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St Martins Church Canterbury           St Martins “the oldest church in continuous use in England” is hard to contest, although the small Chapel at Escomb near Durham also lays claim.  We do know as fact that St Augustine set up his mission here when he arrived from Rome in AD597.  However it is written by the Venerable Bede that a Church dedicated to Martin had been built in Roman times approx AD90 to the East of Canterbury.  It is also written by Bede that Queen Bertha the wife of the Saxon King Ethelbert of Kent had worshipped here prior to the arrival of Augustine.
Archaeological evidence in the neighbourhood does seem to confirm this thesis.
Therefore we can safely say that an original place of worship was founded on this site in approx AD90 which was eventually demolished and a new church built over the Roman remains in approx AD560.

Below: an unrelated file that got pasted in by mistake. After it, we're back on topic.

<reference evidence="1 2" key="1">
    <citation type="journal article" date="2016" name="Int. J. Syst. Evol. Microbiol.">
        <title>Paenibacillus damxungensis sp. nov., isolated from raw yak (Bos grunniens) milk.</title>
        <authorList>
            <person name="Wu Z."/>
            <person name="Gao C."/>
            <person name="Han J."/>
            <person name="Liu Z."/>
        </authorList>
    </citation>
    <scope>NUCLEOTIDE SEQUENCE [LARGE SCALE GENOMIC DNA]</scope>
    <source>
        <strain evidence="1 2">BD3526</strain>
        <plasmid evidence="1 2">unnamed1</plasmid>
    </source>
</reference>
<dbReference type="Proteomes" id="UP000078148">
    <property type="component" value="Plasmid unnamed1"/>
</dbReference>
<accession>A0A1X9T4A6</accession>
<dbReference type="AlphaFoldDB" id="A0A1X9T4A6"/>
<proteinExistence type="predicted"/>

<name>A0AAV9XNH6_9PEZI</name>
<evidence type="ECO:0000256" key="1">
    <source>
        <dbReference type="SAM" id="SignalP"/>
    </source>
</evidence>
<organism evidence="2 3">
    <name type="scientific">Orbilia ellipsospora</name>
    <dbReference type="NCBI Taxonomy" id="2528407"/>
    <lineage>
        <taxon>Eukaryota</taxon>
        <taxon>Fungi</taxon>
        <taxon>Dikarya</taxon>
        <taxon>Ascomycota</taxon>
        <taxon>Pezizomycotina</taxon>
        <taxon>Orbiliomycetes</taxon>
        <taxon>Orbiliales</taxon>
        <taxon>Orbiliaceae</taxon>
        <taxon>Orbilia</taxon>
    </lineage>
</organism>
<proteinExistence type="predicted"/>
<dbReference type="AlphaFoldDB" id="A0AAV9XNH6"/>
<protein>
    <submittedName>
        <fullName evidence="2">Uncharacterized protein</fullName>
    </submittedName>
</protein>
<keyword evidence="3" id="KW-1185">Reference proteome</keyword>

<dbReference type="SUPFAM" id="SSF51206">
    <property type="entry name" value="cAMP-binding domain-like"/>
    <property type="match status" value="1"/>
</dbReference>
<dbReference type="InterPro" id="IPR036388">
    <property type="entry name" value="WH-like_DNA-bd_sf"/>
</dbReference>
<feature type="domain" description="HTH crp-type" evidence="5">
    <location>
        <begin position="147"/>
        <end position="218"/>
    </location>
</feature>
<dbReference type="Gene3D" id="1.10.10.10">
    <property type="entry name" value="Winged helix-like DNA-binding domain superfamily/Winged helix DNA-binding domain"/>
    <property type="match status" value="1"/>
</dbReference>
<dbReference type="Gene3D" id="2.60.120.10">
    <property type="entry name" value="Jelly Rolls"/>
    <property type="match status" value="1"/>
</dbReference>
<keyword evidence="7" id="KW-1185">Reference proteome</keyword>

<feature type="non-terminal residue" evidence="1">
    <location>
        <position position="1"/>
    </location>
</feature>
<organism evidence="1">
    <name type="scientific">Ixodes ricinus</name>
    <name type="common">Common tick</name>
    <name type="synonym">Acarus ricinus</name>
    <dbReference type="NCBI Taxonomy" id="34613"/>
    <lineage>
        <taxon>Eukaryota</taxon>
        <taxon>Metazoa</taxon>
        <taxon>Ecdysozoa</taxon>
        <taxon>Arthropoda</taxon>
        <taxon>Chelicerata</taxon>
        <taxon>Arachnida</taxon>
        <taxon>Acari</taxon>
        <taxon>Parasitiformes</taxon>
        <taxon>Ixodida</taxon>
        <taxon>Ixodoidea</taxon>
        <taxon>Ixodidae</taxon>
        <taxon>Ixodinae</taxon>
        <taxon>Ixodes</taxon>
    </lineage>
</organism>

The exterior is a tapestry of different building materials, Roman tile, ragstone, flint, brick and any other material that came to hand on the day.
The Church is known in all English speaking Christendom as St martins - the mother church of our Motherland and the Whole Anglican Communion
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Leeds Castle           Established for over a thousand years on two islands in the middle of a natural lake.  Leeds castle is one of England's oldest and most romantic stately homes.  Known affectionately as the Ladies Castle, Leeds was home to six of the Medieval Queens of England and most infamous of monarchs King Henry VIII.  The castle now houses a magnificent collection of Medieval furnishings, tapestries and paintings. administered by a charitable trust.  Surrounded by over 500 acres of rolling parkland and gardens a natural home to many varied varieties of waterfowl.